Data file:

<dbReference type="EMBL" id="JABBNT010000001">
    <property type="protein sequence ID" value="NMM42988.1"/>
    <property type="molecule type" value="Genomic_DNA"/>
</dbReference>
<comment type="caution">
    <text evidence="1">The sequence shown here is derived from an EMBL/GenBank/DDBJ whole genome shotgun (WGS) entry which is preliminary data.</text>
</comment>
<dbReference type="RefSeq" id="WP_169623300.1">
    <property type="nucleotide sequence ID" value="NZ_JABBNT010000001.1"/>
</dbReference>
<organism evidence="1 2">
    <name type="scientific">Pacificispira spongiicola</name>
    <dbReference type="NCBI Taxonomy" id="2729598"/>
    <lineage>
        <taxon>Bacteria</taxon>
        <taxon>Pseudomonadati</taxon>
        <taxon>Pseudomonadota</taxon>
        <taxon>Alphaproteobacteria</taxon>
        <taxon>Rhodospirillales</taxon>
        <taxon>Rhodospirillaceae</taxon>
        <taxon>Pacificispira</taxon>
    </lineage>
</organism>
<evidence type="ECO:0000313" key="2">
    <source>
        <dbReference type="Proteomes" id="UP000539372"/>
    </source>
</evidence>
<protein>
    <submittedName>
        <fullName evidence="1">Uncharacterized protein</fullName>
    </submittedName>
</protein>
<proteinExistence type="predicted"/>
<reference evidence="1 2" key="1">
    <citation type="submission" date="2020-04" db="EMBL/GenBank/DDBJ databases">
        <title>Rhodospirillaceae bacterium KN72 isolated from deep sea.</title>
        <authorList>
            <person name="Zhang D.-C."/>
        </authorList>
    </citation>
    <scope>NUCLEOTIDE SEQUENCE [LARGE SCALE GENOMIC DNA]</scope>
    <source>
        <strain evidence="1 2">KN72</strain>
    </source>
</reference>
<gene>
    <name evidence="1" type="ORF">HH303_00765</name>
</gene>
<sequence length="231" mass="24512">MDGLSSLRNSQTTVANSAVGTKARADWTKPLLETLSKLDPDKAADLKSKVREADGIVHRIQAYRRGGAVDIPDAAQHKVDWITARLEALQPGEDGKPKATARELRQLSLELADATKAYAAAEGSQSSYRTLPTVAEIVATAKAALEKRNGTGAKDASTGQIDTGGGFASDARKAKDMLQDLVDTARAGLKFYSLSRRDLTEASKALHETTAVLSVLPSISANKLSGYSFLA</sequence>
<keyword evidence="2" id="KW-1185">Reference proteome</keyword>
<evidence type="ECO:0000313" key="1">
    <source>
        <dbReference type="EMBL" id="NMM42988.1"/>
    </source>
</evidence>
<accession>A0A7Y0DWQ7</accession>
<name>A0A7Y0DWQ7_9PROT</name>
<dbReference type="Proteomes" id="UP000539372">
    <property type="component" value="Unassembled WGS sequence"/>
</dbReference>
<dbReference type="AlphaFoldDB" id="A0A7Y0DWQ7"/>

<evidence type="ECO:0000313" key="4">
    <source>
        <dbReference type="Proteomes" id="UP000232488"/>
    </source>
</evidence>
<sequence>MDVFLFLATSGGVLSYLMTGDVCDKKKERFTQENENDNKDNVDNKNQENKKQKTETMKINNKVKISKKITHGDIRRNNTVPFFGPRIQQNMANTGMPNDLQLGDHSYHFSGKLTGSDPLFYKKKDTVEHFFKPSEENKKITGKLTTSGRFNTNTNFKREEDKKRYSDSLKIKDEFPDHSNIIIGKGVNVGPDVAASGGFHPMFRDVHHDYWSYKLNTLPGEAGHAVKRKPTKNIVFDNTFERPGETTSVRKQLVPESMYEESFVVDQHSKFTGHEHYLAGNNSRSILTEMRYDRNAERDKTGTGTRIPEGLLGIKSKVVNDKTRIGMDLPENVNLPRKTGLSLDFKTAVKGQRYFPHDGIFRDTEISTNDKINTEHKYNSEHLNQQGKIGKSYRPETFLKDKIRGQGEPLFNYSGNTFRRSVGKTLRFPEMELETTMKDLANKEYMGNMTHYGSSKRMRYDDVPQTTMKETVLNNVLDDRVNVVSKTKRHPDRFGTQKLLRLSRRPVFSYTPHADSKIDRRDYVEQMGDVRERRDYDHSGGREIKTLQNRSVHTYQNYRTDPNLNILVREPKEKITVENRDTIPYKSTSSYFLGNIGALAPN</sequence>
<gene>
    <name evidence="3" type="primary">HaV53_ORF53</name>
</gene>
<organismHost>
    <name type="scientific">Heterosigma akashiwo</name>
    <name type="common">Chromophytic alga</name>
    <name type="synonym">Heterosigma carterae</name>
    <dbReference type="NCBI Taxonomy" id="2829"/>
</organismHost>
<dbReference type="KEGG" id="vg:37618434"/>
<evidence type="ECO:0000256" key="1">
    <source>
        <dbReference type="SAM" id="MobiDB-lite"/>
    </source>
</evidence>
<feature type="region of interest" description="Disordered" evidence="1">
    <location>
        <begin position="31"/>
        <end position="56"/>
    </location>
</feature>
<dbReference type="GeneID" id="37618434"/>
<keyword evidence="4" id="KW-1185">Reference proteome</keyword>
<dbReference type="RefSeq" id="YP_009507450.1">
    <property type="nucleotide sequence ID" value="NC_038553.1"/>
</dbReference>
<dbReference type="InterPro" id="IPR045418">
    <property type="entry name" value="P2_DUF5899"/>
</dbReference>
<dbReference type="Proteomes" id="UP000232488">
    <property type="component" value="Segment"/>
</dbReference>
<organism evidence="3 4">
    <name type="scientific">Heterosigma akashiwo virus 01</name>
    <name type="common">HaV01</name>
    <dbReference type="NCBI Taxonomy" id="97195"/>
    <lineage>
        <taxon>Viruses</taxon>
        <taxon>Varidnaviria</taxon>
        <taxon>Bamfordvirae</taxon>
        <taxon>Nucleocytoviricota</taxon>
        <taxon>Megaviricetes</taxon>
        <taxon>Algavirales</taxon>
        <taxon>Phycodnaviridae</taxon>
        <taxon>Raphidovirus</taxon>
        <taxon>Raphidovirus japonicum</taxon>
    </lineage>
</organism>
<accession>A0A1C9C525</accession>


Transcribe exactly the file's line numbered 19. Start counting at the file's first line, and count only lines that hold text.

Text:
        <taxon>Rhodospirillales</taxon>